Tougher seat belt rules advance in Maine

| 4/25/2007

The Maine Senate has approved a bill that would permit police to pull over drivers in the state for not wearing their seat belts. Currently, police in the state can ticket drivers for not buckling up only after stopping a vehicle for another traffic violation, such as speeding or a bad taillight.

The Senate voted 21-13 in favor of the bill – LD24 – that would allow for primary enforcement of the state’s seat-belt law. It now heads back to the House only weeks after they voted 70-67 to reject it.

Since then, a provision was added to prohibit law enforcement from inspecting or searching the driver or passengers solely because of failure to buckle up. Also included in the bill is a grace period of 12 months before citations could be issued.

Once fully implemented, violators would face $50 fines for a first offense while repeat offenders would be responsible for $125 fines. All subsequent offenses would be $250 fines – the same amounts as existing state law.

Opponents cite personal choice and the potential for racial profiling among the concerns about the stricter enforcement effort. Supporters say saving lives and the lure of federal money should be reason enough to approve the stricter rule.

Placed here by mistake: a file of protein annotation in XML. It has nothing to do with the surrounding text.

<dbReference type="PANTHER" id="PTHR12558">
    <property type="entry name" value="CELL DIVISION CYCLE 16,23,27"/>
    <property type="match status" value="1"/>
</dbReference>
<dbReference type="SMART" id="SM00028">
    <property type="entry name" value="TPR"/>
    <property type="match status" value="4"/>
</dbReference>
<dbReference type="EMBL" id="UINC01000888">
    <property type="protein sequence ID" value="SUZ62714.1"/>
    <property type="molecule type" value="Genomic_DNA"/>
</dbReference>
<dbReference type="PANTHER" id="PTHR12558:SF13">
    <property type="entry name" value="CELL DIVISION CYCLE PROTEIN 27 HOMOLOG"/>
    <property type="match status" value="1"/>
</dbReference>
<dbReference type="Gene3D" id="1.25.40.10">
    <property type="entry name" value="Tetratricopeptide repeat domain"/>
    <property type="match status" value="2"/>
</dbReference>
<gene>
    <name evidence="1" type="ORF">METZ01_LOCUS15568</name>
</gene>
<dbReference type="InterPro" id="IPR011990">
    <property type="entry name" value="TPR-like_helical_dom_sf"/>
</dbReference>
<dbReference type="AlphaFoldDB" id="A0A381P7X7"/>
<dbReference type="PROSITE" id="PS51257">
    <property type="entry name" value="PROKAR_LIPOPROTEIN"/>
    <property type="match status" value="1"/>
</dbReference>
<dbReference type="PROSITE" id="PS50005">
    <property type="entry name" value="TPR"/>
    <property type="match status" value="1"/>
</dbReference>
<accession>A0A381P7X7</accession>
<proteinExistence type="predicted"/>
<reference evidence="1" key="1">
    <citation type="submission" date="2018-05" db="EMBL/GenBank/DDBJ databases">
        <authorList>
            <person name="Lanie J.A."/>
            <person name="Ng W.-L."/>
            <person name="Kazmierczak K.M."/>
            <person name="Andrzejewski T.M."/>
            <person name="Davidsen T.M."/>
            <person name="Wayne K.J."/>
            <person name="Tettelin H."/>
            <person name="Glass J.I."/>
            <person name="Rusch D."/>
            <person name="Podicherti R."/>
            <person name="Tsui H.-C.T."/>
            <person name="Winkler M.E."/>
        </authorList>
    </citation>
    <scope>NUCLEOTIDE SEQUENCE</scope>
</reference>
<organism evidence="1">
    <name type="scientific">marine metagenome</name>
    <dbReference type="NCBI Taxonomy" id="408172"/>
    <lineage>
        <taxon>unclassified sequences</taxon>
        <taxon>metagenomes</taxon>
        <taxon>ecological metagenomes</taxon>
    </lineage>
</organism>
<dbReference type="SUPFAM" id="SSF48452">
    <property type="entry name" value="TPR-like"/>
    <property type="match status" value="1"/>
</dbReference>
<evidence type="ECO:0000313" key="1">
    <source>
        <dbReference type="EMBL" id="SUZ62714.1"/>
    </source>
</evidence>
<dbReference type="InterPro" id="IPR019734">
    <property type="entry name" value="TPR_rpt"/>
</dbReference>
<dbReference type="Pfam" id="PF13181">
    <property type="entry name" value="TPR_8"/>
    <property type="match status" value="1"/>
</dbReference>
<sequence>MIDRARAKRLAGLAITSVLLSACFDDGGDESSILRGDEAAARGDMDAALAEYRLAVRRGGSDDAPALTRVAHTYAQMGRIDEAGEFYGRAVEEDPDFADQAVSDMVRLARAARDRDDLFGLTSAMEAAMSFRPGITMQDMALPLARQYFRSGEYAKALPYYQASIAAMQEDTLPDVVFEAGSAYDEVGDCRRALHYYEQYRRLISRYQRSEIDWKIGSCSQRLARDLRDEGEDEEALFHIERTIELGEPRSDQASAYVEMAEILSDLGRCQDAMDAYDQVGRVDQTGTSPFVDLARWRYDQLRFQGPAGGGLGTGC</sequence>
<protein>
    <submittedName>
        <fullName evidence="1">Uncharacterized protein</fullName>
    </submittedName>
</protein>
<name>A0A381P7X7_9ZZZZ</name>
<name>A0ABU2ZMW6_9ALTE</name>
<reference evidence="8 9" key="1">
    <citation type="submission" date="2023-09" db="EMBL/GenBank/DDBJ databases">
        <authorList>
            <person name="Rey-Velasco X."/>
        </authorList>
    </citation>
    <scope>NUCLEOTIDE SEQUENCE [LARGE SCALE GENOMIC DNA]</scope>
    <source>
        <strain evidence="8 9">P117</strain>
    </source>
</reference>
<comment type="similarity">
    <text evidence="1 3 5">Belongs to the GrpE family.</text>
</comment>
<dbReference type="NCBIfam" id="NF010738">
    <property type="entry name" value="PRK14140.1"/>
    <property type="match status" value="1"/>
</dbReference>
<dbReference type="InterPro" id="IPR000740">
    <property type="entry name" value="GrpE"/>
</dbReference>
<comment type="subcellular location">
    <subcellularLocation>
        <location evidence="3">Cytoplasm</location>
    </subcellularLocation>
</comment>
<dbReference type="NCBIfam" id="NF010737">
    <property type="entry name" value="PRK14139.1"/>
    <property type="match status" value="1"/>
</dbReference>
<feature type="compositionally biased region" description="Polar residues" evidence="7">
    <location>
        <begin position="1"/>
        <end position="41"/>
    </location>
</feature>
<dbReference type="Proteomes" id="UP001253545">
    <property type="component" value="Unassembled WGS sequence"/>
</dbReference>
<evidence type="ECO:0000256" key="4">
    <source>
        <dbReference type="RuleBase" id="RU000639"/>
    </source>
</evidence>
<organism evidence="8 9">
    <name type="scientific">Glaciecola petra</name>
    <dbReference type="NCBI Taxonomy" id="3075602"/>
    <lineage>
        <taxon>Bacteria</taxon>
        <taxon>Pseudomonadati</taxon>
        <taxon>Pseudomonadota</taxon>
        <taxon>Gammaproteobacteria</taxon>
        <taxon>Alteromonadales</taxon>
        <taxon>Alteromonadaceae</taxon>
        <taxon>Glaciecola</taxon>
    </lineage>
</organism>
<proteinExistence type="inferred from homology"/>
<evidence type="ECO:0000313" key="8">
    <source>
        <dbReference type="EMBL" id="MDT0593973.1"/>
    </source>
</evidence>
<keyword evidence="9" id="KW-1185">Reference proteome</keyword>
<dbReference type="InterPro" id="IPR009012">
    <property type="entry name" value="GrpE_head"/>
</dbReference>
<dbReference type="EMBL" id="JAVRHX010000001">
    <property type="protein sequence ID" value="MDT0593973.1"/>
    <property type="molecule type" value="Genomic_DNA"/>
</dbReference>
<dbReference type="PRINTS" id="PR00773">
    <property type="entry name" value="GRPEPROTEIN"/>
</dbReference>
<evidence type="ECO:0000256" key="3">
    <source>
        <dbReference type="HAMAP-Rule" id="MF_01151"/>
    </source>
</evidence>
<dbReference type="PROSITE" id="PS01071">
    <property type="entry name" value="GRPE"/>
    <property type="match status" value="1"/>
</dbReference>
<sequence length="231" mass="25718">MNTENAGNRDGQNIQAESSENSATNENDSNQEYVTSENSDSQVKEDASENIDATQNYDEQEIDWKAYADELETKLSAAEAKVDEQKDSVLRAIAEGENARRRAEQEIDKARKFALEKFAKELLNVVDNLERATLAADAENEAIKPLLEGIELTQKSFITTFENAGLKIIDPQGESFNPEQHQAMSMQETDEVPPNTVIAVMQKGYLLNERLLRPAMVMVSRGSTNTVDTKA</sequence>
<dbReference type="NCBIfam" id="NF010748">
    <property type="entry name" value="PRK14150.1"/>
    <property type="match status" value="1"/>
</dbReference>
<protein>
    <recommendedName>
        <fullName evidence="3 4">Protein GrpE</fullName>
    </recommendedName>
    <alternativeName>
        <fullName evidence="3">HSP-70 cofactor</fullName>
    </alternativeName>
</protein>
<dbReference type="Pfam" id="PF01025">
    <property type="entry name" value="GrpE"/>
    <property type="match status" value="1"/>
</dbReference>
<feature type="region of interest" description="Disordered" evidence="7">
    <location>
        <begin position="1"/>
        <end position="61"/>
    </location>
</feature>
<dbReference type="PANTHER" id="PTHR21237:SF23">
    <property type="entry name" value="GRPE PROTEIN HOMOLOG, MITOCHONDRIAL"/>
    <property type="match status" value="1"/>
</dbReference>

Failure to approve the bill would prevent the state from cashing in on a one-time payment from the federal government. The 2005 Federal Highway Bill gives any state that adopts tougher seat-belt rules or achieves a belt usage rate of 85 percent one-time grant money equal to 500 percent of the highway funding they received in 2003.

Maine has a seat-belt usage rate of nearly 76 percent.

There are 25 states without a primary seat-belt law. Twenty-four states allow police to pull over drivers solely for not wearing their seat belts. New Hampshire is the only state without a mandatory seat-belt law.

The bill in Maine has the support of Gov. John Baldacci, the Portland Press Herald reported.

– By Keith Goble, state legislative editor